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*Dumb question from a non-T2Ker*
Aren't most NATO military vehicles diesel powered anyway? So why is everyone desperate for an alcohol fuel that works best in petrol engines?


Look up biodiesel on Wikipedia (as long as you have a free few hours). You can make it from all sorts of plants and oils, and its only the really modern hi-tech diesels that get finicky about fuel quality. The sort of low-stressed old fashioned engines most military vehicles have shouldn't have any trouble.

There's a fair amount of Rapeseed grown in Europe (least around my part of the UK there is) as its used for animal feed, but can be used for biodiesel quite effectively.

Of course, there's always the algae farm...
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Old 10-10-2008, 04:37 PM
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that is the thing, most American vehicles these days are "multi fueled" so they burn on kerosen, diesel, gasoline etc.

As for the whole diesel, I know, we actualy brought this up on the yahoo discussion group and even Loren chimed in.

However, for gasoline powered vehicles, I again ask <since I learned about it in the last few years> methane/propane as fuel. With the bonuses I already wrote.

But, yeah, oil from all manner of plants and seeds and such is easily found from so many sources and it is more effieicnet than the alcohol fuel in the campaign.
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Old 10-11-2008, 02:19 AM
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Quote:
Originally Posted by O'Borg
There's a fair amount of Rapeseed grown in Europe (least around my part of the UK there is) as its used for animal feed, but can be used for biodiesel quite effectively.
Vast amounts of canola grown in Australia, canola oil is very much suitable for creating biodiesel. If you were in an area with lots of wild or cultivated cannabis you could extract hemp oil with equipment as simple as a cold press and use that to make biodiesel (and some medicinal cookies while you're at it).

Also as I've said in a post ages ago on the RPGHost forums, if you were really hard core (and probably homicidal and dangerously insane) you could rend the fat from the corpses of your vanquished enemies and make biodiesel out of the tallow. The more enemy you kill the further you can drive, to find more enemy to kill. And so on.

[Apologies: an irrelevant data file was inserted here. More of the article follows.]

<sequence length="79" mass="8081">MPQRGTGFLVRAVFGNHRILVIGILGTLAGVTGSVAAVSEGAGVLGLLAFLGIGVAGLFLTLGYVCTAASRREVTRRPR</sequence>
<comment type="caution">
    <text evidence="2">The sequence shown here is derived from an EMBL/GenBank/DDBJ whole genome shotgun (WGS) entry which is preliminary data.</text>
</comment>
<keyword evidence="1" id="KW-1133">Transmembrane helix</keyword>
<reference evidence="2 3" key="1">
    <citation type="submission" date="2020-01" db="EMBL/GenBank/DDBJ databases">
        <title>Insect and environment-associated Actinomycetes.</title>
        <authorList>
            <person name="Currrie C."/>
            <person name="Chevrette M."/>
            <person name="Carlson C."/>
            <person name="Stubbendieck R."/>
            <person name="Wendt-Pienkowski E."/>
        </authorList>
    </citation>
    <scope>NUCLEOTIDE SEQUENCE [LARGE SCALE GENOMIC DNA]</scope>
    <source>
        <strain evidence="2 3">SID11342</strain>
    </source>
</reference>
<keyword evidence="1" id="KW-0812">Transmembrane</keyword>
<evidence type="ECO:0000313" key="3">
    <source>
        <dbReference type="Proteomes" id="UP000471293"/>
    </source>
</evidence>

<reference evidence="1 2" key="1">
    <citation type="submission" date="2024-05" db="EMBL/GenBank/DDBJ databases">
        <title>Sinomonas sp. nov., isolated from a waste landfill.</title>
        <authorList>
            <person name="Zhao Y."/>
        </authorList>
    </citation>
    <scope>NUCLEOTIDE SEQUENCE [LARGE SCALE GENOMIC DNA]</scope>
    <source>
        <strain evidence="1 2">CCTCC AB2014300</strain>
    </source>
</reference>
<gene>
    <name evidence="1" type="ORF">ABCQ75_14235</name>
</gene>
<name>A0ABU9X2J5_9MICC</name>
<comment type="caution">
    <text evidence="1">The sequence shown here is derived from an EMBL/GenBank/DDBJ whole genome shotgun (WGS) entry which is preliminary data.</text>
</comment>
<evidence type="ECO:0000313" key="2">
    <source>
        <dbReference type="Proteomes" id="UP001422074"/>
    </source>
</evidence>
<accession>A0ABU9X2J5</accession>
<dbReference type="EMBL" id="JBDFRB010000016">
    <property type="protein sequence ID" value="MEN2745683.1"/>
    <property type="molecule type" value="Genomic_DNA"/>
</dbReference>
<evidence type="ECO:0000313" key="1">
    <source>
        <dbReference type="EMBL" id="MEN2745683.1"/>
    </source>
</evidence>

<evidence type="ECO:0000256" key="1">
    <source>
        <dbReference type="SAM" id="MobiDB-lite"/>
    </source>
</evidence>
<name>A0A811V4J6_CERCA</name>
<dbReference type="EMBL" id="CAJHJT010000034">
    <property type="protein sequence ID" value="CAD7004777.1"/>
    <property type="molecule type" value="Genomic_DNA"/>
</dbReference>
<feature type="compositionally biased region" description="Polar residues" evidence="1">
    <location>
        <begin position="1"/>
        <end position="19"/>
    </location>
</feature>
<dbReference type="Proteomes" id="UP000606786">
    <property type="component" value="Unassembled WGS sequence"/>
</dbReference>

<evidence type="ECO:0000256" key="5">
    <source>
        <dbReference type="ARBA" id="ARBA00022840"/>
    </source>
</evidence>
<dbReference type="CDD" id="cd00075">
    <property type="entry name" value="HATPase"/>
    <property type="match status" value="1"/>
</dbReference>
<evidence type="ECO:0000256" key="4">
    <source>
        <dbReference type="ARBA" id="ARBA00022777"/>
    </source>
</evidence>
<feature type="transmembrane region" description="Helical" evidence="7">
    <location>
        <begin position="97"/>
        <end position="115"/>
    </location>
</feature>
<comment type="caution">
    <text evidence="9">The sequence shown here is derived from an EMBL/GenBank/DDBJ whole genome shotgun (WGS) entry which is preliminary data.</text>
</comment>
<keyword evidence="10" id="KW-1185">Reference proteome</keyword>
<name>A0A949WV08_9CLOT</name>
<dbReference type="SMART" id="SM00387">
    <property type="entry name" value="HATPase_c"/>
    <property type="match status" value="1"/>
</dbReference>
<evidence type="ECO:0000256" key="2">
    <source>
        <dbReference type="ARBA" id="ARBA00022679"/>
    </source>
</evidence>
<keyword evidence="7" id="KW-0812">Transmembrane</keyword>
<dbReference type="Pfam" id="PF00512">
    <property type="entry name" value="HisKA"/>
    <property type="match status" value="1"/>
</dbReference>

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Old 10-14-2008, 10:38 AM
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Hello everyone, I'm going back on an already old topic: gazogène. I found that nice drawing of one put on an older land rover.

It seems that someone in France has made a RPG very similar to T2K. Something funny about it is that in their game earth is plunged in darkness. That means no more plants which will make the use of this device quite complicated.
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Last edited by Mohoender; 10-14-2008 at 10:45 AM.
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Old 10-14-2008, 11:02 AM
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Default crazy froggies

A few more info on that subject. It takes 3 to 4 minutes to start the vehicle and you can drive about 150 miles without refill (wood or coal). I haven't found anything on speed but as soon as I do I'll modify this.

Here is a picture of a true one. Thanks the Swiss, what would we do without them.

Ok I go for the last mod. I found that guy driving one nowadays (2nd picture with the Peugeot 504). it drives 300km (more or less 200 miles) with 60kg of wood and his car got a speeding ticket for driving above 90km/h.
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Old 10-15-2008, 02:26 AM
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should be renamed the FUEL THREAD

seeing as fuel is a scarce commodity in T2k ,getting it is a priority .

gazogene or wood gas generator

A "wood gas" generator was used on Norwegian vehicles during the occupation 1940-45.

Its principle is simple :

wooden chips or specially kerosene impregnated wood blocks are burned slowly in an oven /combustion chamber with insufficient oxygen supply for full combustion.

This generates CO - carbonmonoxide- a gas that if mixed is volatile (!)

The gas must be cooled on its way to the combustionchamber in the engine to disperse its water content , and cleaned through a filter for soot particles etc .The gas is then let into the cylinder by a special valve and ignited through running a little bit of ordinary gasoline and starting the engine or if it is already hot - or already running smoothly on the gas/wood gas .So some gas/petrol or other more energy dense fuel is necessary.

hard woods like birch are best,all wood can be used though .They must be stripped of all the bark and be 100% dry as possible .Old drivers state that they could stop and cut dry wood in the forrest and add to the special kerosene/wood chip blocks to run the car .It really can run almost entirely on wood !

the oven needs an hour or two to heat up /produce gas before starting the drive -i.e starting the engine with petrol to get the cycle going .Also stopping once in a while and cleaning the oven with brooms etc for the excessive soot build up is necessary.Depending on the combustion rate maybe once every 100-200 km. The heat up etc would have to begin anew after this .

Some busdrivers talk about needing app 1 liter of gas pr 3 kg wood -but this could be less with more modern engines.

Speed and power is adversly affected -40 km /h seem to be common operating speed -but some cars could go faster-alot faster.

Also the vehicle gets very sooty and driver and passengers too.

here is a picture of a wood gas generator ona bus in eastern Norway during the war.Notice the wood piles left out to dry.